Take the Pizza Test

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There’s Just No Limit to Kindness

The tastiest mouthful of any pizza is the first bite of the first slice. You’re hungry. You’ve been anticipating that mouthwatering goodness for an hour or more. Your taste buds are eager and alive. All this perfect pre-pizza preparation transforms ordinary melted mozzarella and pedestrian pepperoni into a sumptuous symphony of gustatory glory.

O.K., it’s not exactly the 4th of July in your mouth, but that first bite of a well-made pizza is pretty tasty. What’s wrong with a little hyperbole when you’re talking about happiness, right? Nothing, really, except that pleasures are short-lived. And they have a satiety point. It is possible to have too much of a good thing. Therein lies the value in distinguishing between what positive psychologists call “pleasures” and “gratifications.”

As we all know, the yumminess quotient for pizza (a pleasure) begins to diminish after that first slice. You may help yourself to another couple slices, but if someone forced you to keep eating, even the hungriest among us would eventually experience eating pizza as aversive. Indeed, if you were forced to woof down several large pizzas, you’d eventually throw it all up. There’s an image we could all do without. But it’s a powerful reminder of the limits to pleasure.

Gratifications, on the other hand, never turn the corner from enjoyable to excruciating. If you hold the door open for someone who is carrying an armload of books, your act of kindness feels good. If another person needs a hand a few minutes later, your unselfish assistance feels just as good. At no point would you say—to that 10th person who needed help—“I’m sorry. I’ve done so many acts of kindness today that I feel nauseated. I’m literally sick of helping.” Holding the door for someone is therefore quite different from eating pizza. There is no satiety point for gratifications, such as unselfish behavior.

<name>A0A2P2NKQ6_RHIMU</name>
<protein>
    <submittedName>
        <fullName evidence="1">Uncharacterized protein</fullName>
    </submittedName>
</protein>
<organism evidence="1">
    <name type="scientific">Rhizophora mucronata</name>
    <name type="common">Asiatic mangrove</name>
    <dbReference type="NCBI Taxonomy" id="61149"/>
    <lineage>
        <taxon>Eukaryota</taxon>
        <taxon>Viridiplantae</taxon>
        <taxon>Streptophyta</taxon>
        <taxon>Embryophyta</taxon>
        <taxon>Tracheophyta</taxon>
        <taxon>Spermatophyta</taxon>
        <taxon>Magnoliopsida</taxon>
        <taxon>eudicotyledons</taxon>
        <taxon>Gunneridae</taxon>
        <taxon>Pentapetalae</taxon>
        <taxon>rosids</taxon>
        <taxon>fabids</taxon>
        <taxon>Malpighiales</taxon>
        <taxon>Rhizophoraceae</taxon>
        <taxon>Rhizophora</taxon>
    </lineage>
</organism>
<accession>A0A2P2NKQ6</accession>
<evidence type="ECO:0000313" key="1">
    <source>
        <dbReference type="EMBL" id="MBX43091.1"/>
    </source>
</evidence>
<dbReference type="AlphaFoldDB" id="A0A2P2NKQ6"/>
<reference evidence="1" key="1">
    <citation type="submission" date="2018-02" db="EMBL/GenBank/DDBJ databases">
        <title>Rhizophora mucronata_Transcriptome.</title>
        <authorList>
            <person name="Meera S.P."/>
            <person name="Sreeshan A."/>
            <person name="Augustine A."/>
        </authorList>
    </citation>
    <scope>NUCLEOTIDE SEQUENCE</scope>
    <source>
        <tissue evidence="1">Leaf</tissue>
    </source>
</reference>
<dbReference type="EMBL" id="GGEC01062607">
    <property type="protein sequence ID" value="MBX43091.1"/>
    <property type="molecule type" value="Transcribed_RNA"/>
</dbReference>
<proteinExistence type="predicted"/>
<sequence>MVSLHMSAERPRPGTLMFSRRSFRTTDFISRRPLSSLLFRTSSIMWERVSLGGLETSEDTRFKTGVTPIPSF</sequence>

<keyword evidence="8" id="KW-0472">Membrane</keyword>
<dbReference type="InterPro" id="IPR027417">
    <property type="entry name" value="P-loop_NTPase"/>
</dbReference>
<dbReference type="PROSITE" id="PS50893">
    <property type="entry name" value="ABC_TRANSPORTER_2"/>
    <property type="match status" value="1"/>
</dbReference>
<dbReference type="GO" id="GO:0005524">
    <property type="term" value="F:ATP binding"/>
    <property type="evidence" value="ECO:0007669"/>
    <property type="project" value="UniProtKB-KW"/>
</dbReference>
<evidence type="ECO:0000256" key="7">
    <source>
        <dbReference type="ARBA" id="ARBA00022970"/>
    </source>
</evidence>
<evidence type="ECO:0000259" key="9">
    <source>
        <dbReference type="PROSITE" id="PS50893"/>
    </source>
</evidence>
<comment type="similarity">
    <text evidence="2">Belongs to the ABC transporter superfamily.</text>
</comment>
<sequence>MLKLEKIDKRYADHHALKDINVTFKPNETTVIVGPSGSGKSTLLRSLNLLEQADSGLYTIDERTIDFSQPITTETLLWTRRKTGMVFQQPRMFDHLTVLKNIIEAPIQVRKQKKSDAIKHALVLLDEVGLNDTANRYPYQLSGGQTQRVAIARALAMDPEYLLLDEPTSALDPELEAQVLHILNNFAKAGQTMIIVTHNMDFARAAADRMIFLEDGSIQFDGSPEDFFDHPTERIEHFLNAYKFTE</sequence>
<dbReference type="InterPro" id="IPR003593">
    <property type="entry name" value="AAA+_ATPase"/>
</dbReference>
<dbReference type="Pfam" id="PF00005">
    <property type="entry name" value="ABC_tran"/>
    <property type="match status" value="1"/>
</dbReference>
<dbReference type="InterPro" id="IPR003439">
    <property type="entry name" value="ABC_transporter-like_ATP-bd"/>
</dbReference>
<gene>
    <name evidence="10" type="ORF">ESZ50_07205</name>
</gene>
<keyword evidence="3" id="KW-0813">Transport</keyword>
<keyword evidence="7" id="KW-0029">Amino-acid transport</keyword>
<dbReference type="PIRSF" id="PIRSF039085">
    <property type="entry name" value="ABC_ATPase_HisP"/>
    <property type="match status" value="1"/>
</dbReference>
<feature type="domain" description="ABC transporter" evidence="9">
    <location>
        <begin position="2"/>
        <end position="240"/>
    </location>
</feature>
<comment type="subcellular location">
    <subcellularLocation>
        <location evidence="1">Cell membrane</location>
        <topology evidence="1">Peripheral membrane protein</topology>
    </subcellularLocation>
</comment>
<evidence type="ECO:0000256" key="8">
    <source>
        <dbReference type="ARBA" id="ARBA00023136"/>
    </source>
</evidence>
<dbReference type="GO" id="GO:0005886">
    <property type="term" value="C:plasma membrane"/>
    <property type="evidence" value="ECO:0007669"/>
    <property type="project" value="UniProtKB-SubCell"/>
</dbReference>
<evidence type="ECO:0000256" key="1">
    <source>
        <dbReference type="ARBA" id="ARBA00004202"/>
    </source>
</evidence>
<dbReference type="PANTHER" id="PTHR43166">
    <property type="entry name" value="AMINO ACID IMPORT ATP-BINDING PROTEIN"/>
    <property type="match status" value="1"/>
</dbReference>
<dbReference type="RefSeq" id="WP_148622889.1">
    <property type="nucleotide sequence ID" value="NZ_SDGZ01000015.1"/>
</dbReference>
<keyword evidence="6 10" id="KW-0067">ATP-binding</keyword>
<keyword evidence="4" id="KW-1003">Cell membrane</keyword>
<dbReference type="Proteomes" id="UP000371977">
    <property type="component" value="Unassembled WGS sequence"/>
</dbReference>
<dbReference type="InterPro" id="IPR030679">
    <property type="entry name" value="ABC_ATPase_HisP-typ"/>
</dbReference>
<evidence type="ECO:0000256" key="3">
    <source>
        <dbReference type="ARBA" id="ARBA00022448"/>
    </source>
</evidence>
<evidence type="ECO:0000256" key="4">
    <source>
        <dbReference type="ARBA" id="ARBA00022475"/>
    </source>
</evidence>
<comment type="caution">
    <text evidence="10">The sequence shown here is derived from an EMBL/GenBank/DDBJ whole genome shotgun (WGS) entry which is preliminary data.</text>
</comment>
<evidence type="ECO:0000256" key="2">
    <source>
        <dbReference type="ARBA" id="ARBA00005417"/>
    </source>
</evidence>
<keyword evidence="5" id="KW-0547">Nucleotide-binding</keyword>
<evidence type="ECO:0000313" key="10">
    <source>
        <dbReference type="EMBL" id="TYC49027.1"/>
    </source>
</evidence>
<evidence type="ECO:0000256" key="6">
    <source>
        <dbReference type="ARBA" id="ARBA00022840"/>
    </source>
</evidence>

What do we do now, armed with a new understanding between pleasure and gratification? According to research, both make contributions to happiness. But because gratifications have no satiety point, they make more reliable contributions to our well-being and the well-being of others than do pleasures. No surprise there. What might surprise you is what research suggests is the most powerful form of gratification: Tapping into one of your signature strengths in service to others.

Here are the 24 character strengths that exist across cultures:

Curiosity              Love of Learning              Critical Thinking

Ingenuity            Social Intelligence           Perspective

Bravery                Diligence                               Honesty

Kindness             Loving / Be Loved              Enthusiasm

Citizenship         Fairness                                Leadership

Self-control        Prudence                              Humility

Hope                     Gratitude                             Forgiveness

Spirituality        Playfulness                          Appreciation of Beauty 

Take a minute to scan this list and discover which two or three character strengths jump out as most characteristic of you. Then ask yourself, What are some things I do each week to exercise this strength? And an even more powerful query, How do I use this character strength in service to others? For example, you might say that bravery is a character strength and that when you teach your lifeguarding class, you model bravery and encourage bravery in others.

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